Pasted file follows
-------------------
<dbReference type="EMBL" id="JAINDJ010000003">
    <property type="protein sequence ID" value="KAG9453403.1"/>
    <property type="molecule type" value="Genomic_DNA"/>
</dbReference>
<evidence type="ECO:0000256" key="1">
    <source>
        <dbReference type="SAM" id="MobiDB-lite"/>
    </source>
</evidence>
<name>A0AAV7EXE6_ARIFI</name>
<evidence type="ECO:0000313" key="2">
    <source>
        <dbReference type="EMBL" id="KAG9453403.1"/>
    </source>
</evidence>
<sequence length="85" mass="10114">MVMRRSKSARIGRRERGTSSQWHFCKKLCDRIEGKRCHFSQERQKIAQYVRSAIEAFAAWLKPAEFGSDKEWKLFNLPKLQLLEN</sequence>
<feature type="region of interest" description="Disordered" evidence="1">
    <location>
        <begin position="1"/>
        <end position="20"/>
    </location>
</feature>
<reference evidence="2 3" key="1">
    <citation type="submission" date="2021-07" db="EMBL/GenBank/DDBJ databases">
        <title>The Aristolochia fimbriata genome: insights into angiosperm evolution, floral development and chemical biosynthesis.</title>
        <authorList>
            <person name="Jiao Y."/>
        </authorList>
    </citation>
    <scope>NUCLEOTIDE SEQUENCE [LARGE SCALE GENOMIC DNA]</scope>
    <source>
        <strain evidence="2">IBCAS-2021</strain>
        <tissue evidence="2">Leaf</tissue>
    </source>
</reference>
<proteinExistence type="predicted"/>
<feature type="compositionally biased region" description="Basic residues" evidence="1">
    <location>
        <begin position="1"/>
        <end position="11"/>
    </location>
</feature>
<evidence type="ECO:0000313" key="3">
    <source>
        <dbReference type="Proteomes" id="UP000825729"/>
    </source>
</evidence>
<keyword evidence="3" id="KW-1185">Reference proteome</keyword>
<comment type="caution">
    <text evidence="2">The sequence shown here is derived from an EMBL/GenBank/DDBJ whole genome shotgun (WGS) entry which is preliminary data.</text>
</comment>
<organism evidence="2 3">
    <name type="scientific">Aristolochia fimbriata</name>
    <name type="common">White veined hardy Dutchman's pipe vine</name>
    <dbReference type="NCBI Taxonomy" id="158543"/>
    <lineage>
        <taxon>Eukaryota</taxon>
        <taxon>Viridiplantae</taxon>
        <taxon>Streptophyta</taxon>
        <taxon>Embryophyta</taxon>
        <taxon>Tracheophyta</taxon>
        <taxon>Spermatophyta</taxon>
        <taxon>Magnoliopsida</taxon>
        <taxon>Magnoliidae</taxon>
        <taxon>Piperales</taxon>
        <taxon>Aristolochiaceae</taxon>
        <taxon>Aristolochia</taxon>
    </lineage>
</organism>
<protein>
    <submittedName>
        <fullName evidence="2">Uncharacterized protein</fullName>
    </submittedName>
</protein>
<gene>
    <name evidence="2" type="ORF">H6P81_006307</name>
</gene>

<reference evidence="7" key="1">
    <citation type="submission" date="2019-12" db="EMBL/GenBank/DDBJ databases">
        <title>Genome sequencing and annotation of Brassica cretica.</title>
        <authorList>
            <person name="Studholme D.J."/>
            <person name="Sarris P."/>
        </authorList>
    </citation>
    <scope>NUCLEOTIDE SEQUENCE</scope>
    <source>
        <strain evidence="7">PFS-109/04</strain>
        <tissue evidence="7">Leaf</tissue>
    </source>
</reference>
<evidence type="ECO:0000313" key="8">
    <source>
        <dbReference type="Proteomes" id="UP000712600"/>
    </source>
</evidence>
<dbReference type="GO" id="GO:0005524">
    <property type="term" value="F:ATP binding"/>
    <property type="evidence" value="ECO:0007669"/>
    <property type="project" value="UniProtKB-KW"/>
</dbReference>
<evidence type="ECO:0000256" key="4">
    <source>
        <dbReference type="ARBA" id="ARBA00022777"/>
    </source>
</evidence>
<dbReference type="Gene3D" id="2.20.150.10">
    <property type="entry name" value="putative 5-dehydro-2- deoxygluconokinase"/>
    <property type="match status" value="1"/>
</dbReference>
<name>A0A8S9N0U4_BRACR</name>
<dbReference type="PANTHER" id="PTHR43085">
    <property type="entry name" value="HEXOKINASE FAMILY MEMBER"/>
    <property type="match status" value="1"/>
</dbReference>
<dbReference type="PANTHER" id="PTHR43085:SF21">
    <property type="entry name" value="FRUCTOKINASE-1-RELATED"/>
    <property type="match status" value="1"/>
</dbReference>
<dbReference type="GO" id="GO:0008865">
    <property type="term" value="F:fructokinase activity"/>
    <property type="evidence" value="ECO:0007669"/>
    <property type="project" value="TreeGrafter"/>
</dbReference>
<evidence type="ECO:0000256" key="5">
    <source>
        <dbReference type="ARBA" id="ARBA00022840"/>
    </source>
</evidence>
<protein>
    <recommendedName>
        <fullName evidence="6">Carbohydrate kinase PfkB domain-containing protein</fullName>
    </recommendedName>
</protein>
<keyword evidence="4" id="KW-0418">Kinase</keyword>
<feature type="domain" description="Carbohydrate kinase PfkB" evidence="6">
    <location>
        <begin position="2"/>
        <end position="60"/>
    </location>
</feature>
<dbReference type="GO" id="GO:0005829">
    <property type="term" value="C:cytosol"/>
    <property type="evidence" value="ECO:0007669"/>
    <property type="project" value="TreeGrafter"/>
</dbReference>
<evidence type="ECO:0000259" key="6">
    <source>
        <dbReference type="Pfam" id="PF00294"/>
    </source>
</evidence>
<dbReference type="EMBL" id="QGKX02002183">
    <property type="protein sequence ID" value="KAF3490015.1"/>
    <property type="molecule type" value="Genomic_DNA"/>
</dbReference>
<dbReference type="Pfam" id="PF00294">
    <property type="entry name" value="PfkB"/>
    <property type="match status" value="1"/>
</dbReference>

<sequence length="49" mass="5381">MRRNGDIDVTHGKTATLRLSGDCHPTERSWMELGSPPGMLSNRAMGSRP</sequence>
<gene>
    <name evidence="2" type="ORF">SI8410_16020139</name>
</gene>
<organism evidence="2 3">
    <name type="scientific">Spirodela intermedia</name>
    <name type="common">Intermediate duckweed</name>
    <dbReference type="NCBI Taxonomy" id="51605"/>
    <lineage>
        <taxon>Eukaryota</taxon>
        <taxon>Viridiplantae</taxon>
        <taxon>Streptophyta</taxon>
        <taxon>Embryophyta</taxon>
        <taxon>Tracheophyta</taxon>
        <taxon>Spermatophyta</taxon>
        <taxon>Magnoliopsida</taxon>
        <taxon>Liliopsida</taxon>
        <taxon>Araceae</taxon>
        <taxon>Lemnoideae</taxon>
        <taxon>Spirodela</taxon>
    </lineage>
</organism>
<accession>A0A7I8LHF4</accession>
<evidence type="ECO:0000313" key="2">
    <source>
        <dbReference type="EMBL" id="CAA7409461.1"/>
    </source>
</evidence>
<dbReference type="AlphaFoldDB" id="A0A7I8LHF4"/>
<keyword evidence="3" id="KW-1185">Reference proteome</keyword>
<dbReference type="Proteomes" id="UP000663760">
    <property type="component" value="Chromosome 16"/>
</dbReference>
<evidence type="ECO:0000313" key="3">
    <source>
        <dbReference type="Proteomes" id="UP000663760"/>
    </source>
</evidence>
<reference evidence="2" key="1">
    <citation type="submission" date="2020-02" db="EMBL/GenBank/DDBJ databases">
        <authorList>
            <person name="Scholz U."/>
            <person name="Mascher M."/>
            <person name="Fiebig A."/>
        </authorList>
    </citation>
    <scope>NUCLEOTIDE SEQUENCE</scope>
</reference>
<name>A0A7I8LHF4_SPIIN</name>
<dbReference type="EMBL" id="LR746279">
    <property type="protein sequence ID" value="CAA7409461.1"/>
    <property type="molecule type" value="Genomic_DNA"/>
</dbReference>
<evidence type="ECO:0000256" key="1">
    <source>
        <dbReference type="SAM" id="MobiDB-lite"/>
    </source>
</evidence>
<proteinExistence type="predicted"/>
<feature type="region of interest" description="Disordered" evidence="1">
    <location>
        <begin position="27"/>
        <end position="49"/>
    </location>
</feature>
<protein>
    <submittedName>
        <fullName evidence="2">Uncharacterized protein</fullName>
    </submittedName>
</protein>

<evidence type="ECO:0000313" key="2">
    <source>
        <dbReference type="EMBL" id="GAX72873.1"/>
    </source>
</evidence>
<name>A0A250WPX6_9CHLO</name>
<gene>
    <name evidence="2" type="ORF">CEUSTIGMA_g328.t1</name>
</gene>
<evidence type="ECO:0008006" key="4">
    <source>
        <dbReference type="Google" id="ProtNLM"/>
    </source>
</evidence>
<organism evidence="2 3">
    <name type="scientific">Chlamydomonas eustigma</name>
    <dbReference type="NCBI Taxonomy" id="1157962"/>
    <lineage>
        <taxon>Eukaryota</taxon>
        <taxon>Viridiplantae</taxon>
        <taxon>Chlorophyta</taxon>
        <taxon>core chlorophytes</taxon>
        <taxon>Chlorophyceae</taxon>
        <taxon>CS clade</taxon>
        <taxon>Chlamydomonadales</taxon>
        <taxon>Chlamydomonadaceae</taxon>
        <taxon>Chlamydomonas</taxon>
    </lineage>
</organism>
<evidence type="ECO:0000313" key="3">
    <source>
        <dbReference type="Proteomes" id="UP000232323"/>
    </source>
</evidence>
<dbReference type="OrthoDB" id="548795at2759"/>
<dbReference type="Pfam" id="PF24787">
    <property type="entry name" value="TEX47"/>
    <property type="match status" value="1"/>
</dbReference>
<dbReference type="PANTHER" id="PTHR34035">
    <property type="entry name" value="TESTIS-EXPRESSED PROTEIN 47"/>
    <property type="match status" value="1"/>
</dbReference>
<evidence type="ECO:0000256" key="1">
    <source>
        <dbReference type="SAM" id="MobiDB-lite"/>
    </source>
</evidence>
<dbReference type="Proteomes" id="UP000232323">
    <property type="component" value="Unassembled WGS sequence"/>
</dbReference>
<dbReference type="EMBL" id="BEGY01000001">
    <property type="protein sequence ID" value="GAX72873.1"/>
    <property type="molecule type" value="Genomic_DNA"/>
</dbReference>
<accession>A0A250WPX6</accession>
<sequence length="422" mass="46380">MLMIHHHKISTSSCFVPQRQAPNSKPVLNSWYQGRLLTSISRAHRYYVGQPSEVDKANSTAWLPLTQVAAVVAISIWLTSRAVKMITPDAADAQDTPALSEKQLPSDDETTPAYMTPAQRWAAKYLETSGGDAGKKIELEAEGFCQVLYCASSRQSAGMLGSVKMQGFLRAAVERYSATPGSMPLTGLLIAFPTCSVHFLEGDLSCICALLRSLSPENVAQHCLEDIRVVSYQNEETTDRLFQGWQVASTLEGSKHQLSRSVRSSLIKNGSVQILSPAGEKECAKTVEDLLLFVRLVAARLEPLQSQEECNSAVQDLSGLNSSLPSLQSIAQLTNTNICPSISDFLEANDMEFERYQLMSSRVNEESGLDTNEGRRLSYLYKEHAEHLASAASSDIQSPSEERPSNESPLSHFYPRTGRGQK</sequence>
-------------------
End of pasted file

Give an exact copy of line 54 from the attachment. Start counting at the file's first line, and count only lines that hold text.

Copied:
    <name type="common">White veined hardy Dutchman's pipe vine</name>